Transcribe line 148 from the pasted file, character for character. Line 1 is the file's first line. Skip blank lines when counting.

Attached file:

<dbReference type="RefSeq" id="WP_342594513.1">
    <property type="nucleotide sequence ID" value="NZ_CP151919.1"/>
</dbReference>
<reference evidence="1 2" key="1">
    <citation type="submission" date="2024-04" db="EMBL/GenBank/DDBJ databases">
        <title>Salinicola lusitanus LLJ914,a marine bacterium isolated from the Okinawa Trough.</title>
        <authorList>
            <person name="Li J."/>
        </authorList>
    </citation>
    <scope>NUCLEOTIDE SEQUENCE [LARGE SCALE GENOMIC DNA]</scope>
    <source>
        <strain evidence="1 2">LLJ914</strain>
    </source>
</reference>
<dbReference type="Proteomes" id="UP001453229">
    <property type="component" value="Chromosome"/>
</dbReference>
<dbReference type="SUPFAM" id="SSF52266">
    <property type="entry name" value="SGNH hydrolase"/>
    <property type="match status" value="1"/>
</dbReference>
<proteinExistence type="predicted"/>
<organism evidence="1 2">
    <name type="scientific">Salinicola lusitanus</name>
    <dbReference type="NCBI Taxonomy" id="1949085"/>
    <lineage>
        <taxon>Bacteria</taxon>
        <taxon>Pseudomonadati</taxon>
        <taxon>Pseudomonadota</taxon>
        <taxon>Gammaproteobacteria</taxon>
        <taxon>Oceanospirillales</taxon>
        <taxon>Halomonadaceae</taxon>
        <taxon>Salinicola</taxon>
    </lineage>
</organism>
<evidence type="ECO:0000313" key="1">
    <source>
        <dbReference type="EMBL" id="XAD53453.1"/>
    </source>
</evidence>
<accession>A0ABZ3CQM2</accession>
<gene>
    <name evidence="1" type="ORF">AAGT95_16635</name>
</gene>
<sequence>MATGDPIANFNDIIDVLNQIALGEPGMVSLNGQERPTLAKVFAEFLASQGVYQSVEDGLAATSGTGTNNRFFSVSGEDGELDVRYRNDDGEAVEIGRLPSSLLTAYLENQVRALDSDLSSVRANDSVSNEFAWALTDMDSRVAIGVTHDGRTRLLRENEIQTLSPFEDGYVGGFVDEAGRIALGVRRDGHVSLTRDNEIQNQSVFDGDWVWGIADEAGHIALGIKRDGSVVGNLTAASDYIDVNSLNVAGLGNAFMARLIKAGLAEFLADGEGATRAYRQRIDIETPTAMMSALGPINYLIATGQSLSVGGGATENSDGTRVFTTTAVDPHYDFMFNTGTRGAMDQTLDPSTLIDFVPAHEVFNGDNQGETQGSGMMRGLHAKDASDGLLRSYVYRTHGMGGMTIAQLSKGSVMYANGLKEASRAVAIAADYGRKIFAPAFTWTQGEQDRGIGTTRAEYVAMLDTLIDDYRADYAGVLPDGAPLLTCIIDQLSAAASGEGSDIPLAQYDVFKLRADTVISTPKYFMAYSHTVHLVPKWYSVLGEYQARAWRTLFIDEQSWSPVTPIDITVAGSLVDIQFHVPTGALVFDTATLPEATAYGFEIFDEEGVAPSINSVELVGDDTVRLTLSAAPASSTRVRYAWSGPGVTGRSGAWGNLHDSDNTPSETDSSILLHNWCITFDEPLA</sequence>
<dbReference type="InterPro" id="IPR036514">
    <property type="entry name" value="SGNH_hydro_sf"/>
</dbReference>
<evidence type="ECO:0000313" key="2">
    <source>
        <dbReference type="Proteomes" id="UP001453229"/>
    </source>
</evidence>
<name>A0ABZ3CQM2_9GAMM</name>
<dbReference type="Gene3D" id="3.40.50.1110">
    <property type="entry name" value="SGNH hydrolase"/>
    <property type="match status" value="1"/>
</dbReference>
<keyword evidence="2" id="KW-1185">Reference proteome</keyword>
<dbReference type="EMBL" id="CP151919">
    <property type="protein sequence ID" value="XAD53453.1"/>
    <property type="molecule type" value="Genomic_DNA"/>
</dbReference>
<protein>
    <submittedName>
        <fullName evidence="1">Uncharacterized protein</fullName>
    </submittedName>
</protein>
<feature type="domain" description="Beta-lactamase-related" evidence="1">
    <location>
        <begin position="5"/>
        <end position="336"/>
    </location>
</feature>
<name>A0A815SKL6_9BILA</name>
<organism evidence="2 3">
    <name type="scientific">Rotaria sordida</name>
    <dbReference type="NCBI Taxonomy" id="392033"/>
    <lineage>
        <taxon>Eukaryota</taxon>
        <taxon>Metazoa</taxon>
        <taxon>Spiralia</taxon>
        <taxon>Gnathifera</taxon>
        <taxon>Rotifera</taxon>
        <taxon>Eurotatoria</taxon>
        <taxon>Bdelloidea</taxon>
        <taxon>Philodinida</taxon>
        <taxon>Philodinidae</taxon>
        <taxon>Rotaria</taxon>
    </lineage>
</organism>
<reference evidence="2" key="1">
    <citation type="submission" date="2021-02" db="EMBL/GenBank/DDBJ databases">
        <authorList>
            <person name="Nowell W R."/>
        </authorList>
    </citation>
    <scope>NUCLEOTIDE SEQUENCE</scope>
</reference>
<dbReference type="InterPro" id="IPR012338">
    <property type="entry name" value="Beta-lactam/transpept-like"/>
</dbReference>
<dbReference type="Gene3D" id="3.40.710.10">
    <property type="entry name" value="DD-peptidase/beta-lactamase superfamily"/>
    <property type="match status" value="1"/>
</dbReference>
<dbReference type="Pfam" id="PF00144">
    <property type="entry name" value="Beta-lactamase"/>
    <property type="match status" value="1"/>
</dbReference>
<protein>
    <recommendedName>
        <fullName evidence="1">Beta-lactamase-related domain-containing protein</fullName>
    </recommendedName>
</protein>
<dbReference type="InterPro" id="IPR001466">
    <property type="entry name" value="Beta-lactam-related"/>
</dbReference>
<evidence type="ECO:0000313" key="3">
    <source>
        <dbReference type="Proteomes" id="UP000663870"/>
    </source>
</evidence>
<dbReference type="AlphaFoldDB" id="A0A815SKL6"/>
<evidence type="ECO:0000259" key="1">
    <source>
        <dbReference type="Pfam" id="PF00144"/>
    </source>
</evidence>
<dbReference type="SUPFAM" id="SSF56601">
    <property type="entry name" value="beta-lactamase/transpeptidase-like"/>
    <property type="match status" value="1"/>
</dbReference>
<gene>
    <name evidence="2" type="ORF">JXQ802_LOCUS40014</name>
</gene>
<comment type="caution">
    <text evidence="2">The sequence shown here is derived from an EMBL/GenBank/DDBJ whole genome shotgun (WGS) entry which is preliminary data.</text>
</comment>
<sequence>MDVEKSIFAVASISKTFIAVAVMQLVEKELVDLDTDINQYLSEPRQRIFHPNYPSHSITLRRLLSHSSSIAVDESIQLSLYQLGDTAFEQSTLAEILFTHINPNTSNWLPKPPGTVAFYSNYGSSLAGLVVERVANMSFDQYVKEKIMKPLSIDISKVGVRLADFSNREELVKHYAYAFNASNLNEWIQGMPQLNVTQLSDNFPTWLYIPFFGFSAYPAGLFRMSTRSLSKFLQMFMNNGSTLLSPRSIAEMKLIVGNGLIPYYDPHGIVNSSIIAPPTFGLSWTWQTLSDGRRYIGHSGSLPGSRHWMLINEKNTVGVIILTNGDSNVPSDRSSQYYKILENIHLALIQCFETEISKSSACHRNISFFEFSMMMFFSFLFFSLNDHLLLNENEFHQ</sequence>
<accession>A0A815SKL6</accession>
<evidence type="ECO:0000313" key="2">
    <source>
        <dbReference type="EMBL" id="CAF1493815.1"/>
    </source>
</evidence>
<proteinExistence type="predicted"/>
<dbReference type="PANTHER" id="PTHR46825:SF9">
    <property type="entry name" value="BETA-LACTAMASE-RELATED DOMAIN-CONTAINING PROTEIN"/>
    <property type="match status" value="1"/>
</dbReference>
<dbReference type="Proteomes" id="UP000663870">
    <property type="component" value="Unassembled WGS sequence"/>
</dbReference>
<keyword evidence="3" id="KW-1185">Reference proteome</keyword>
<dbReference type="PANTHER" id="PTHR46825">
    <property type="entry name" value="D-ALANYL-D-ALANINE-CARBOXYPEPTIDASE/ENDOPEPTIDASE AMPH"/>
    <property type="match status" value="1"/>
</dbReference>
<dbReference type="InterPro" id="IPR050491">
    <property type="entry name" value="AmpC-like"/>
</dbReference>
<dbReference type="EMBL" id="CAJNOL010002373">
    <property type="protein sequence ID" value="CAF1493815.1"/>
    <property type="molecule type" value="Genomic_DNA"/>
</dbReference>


<proteinExistence type="predicted"/>